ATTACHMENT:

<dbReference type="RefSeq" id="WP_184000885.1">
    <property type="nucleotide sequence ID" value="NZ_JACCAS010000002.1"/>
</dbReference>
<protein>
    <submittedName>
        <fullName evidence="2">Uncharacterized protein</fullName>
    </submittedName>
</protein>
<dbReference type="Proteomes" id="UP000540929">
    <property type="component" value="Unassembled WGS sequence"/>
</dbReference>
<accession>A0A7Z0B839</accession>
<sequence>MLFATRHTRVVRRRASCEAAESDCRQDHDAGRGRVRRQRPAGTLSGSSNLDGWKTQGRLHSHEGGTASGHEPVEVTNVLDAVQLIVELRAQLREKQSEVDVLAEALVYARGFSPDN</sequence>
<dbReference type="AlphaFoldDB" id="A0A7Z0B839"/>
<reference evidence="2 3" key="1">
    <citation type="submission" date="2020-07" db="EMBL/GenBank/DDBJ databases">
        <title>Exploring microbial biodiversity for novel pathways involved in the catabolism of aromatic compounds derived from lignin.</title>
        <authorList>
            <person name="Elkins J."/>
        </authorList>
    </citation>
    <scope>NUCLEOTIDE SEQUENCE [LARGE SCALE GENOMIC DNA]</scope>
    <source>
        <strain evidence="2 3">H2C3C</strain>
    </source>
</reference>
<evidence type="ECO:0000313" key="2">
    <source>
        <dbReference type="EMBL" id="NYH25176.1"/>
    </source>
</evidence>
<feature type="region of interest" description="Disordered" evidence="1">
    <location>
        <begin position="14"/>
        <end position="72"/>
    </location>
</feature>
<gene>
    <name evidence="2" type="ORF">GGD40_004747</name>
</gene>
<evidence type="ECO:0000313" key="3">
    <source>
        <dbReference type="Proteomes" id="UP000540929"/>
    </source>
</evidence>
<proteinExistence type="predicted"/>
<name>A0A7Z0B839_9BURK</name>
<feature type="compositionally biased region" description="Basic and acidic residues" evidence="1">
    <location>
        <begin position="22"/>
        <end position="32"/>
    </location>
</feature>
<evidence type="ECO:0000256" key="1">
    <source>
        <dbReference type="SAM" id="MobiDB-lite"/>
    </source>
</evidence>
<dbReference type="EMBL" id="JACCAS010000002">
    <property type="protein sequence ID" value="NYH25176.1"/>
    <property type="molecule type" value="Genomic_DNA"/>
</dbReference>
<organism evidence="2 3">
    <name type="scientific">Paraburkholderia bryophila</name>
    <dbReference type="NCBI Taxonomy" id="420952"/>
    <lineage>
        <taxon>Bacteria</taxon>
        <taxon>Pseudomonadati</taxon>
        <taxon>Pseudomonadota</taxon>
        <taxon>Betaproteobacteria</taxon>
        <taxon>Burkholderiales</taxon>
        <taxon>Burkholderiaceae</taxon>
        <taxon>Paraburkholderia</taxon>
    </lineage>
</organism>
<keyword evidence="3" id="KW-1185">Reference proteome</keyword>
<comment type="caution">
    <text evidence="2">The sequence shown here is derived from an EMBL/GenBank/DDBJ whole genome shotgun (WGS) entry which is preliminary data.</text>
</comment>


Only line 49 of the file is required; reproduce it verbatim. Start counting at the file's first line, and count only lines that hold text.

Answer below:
    <location>